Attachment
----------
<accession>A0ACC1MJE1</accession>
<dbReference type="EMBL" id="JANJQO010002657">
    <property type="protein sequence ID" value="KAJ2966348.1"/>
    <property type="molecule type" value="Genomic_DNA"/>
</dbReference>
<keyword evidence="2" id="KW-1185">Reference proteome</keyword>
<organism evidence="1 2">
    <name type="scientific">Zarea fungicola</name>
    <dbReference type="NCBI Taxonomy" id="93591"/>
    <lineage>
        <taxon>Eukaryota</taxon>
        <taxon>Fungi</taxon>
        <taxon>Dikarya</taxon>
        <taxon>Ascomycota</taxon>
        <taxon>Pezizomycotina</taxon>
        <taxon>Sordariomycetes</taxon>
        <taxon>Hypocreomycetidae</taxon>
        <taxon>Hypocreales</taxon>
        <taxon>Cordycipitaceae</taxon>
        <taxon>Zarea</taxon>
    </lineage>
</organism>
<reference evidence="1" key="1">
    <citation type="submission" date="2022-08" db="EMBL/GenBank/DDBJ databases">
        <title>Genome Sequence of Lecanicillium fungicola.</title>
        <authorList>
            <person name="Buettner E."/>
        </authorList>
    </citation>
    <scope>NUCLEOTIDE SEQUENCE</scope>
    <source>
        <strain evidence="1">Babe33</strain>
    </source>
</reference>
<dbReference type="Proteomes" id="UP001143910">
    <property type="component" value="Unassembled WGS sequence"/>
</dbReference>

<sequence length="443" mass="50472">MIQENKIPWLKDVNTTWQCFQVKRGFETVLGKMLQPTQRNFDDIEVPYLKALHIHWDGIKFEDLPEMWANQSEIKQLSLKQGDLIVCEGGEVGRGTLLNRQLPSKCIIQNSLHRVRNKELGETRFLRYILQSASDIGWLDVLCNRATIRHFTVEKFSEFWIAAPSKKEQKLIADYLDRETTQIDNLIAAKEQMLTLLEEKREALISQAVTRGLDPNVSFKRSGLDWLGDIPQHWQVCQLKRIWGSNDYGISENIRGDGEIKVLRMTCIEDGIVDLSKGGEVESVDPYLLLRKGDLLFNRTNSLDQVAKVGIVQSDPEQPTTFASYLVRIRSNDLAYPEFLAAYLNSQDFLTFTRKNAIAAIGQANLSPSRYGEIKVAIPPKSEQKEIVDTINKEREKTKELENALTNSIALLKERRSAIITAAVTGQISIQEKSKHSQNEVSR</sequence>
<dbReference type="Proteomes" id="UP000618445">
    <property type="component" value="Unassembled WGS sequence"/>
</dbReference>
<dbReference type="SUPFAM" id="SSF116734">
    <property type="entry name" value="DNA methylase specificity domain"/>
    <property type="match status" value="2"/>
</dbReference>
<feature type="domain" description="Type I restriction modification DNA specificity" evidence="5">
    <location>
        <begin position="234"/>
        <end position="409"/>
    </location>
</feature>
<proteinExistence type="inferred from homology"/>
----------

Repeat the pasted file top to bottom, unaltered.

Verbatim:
<accession>A0ACC1MJE1</accession>
<dbReference type="EMBL" id="JANJQO010002657">
    <property type="protein sequence ID" value="KAJ2966348.1"/>
    <property type="molecule type" value="Genomic_DNA"/>
</dbReference>
<keyword evidence="2" id="KW-1185">Reference proteome</keyword>
<organism evidence="1 2">
    <name type="scientific">Zarea fungicola</name>
    <dbReference type="NCBI Taxonomy" id="93591"/>
    <lineage>
        <taxon>Eukaryota</taxon>
        <taxon>Fungi</taxon>
        <taxon>Dikarya</taxon>
        <taxon>Ascomycota</taxon>
        <taxon>Pezizomycotina</taxon>
        <taxon>Sordariomycetes</taxon>
        <taxon>Hypocreomycetidae</taxon>
        <taxon>Hypocreales</taxon>
        <taxon>Cordycipitaceae</taxon>
        <taxon>Zarea</taxon>
    </lineage>
</organism>
<reference evidence="1" key="1">
    <citation type="submission" date="2022-08" db="EMBL/GenBank/DDBJ databases">
        <title>Genome Sequence of Lecanicillium fungicola.</title>
        <authorList>
            <person name="Buettner E."/>
        </authorList>
    </citation>
    <scope>NUCLEOTIDE SEQUENCE</scope>
    <source>
        <strain evidence="1">Babe33</strain>
    </source>
</reference>
<dbReference type="Proteomes" id="UP001143910">
    <property type="component" value="Unassembled WGS sequence"/>
</dbReference>

<sequence length="443" mass="50472">MIQENKIPWLKDVNTTWQCFQVKRGFETVLGKMLQPTQRNFDDIEVPYLKALHIHWDGIKFEDLPEMWANQSEIKQLSLKQGDLIVCEGGEVGRGTLLNRQLPSKCIIQNSLHRVRNKELGETRFLRYILQSASDIGWLDVLCNRATIRHFTVEKFSEFWIAAPSKKEQKLIADYLDRETTQIDNLIAAKEQMLTLLEEKREALISQAVTRGLDPNVSFKRSGLDWLGDIPQHWQVCQLKRIWGSNDYGISENIRGDGEIKVLRMTCIEDGIVDLSKGGEVESVDPYLLLRKGDLLFNRTNSLDQVAKVGIVQSDPEQPTTFASYLVRIRSNDLAYPEFLAAYLNSQDFLTFTRKNAIAAIGQANLSPSRYGEIKVAIPPKSEQKEIVDTINKEREKTKELENALTNSIALLKERRSAIITAAVTGQISIQEKSKHSQNEVSR</sequence>
<dbReference type="Proteomes" id="UP000618445">
    <property type="component" value="Unassembled WGS sequence"/>
</dbReference>
<dbReference type="SUPFAM" id="SSF116734">
    <property type="entry name" value="DNA methylase specificity domain"/>
    <property type="match status" value="2"/>
</dbReference>
<feature type="domain" description="Type I restriction modification DNA specificity" evidence="5">
    <location>
        <begin position="234"/>
        <end position="409"/>
    </location>
</feature>
<proteinExistence type="inferred from homology"/>